- Lemon juice and zest: The juice provides more liquid to thin the tzatziki as well as sour notes while the zest provides floral lemon notes present in the essential oils in the outer skin. Lemon is a prevalent flavor in Mediterranean cooking
- Garlic: Use whole cloves and mince them yourself or use storebought minced garlic or paste. I will not judge you!
- Shredded English cucumber: I used one long cucumber and cut it in half-ish. Half I shredded and half I quartered length-wise and then cut into little quarter moons
- Greek seasoning: Your favorite Greek seasoning. I used some that came in a grinder container. Rather than grinding–which would have taken forever–I just unscrewed the lid, measured out about 2-3 teaspoons and ground it up roughly using my mortar and pestle. Any little dehydrated bits of onion or pepper that seem really hard will rehydrate once mixed into the dressing
- Dill: Lemony and lovely
- Basil: Peppery and cooling
- Mint: Minty! I used roughly equal parts of all three fresh herbs. No real need to measure. Other herbs to consider: Fresh oregano, fennel, tarragon, or even a little bit of sage and/or rosemary. use restraint with those last two, because they both have very assertive flavors
For the Rest
- Pearl Couscous: A small, extruded pasta that’s toasted before packaging. They really do look like little pearls. It’s not quite as similar to “regular” couscous as you’d think. Substitutions: regular/Moroccan couscous (tiny little granules of semolina dough), orzo, any other small pasta shape such as ditalini. You could even go larger with your pasta and use elbows, rotini, orecchiette, or radiatore. You may also substitute cooked and cooled short– or medium-grained rice. I don’t recommend using long-grained rice as it tends to be hard at refrigerator temperatures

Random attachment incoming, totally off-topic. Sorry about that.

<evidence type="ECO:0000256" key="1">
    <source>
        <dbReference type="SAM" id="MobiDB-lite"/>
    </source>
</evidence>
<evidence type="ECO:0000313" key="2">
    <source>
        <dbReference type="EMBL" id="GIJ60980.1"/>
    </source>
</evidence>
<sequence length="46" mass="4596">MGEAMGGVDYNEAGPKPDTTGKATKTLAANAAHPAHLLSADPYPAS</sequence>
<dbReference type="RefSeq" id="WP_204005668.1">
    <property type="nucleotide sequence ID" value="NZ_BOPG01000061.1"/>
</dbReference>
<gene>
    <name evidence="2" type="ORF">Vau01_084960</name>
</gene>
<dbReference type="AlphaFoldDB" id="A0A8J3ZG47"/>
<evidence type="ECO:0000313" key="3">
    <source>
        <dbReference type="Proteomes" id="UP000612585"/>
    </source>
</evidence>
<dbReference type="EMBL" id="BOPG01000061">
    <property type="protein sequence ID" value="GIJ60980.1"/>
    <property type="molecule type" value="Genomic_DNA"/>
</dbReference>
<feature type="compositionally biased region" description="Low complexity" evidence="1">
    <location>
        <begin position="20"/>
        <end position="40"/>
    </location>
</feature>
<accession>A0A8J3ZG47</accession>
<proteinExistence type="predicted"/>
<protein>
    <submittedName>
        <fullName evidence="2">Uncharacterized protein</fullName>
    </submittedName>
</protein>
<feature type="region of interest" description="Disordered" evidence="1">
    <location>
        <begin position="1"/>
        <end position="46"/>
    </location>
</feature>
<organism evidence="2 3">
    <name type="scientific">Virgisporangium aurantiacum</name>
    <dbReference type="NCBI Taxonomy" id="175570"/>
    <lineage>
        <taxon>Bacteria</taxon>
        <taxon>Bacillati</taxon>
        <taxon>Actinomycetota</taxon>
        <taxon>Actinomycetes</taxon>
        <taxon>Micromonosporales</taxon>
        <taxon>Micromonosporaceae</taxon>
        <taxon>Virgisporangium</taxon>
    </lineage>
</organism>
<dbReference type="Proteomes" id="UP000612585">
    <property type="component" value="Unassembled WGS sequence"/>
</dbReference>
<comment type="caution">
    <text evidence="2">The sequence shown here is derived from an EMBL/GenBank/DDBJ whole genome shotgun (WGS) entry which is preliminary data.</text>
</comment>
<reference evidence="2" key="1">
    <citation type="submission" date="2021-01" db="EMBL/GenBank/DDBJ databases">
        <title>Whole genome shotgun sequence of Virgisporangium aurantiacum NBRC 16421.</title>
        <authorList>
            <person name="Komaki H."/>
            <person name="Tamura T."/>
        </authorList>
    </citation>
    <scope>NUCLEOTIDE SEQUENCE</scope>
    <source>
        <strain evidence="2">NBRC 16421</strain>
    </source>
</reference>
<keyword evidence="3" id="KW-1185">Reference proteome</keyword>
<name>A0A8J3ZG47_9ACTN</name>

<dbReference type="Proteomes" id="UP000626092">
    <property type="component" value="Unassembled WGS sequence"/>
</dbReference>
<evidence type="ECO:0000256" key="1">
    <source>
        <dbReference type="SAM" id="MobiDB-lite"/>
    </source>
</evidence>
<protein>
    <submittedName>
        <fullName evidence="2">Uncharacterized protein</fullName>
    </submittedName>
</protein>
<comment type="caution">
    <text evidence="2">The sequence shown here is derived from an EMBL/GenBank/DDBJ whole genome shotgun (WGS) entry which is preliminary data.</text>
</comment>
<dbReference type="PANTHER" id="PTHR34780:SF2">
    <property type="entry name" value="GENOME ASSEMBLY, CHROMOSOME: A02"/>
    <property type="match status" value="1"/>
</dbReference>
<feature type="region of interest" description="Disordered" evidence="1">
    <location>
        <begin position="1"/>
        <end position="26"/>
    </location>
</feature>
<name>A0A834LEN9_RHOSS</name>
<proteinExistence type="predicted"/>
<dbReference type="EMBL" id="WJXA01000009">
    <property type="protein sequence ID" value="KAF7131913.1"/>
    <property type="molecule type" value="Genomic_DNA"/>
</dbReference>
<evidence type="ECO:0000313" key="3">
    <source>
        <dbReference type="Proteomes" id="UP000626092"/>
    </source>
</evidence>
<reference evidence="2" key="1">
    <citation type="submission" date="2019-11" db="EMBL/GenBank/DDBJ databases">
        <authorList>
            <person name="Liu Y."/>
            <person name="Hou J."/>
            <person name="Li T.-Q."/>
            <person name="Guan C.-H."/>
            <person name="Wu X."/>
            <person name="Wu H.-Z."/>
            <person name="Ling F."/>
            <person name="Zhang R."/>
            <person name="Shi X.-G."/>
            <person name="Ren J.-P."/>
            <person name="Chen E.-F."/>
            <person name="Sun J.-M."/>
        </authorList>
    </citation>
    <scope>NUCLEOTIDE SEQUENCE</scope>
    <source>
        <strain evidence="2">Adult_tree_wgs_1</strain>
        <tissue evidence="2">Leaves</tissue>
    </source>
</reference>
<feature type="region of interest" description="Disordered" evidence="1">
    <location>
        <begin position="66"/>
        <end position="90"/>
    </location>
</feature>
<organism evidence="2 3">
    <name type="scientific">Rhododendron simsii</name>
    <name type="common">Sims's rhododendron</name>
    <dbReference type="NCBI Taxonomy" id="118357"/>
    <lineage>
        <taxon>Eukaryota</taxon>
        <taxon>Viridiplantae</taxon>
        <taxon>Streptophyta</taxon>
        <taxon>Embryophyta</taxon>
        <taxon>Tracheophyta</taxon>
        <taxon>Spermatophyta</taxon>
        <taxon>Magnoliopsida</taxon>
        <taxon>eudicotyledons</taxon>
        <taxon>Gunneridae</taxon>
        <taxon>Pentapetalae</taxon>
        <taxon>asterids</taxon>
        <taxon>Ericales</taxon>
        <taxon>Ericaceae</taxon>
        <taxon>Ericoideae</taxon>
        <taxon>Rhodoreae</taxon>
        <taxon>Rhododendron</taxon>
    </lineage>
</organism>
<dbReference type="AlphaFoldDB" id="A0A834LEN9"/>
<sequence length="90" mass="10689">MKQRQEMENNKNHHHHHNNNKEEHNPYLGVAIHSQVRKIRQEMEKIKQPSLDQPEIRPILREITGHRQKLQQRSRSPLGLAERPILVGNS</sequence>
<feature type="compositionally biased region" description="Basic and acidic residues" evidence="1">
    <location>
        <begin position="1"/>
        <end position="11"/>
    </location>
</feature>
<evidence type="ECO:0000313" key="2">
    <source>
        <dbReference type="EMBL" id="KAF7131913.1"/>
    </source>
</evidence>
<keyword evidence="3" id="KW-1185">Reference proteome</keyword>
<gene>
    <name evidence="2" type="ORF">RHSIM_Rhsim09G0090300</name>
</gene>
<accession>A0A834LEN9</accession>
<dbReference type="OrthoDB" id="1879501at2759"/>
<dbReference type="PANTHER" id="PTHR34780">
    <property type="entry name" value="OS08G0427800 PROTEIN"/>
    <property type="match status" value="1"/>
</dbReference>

- Water: for cooking the couscous. You can also use vegetable broth or chicken broth if you prefer
- English cucumber: See cucumber entry under ‘tzatziki sauce.” You’ll use about half of 1 English cucumber shredded and the other half quartered lengthwise and sliced into little quarter moons
- Feta Cheese: Use plain or flavored. I’ve used both plain feta as well as a black pepper feta. Both were excellent. If you’re not a fan of feta, you can substitute soft chevre, although that will tend to melt into the dressing. To make sure you still have discrete pieces of cheese, add some extra crumbles of goat cheese right before serving
- Red onion: Finely diced. You may substitute white onion or sweet onion
- Chickpeas: Either cooked from dried or canned, drained and rinsed
- Greek olives: Use your favorite olives. I used a jarred Greek olive medley from Divina which included several types of Greek olives
- Grape tomatoes: I love nice, sweet grape tomatoes. Feel free to use your favorites. If you use larger tomatoes, seed them and dice them into bite-sized pieces. Other small varieties to consider are pear tomatoes or cherry tomatoes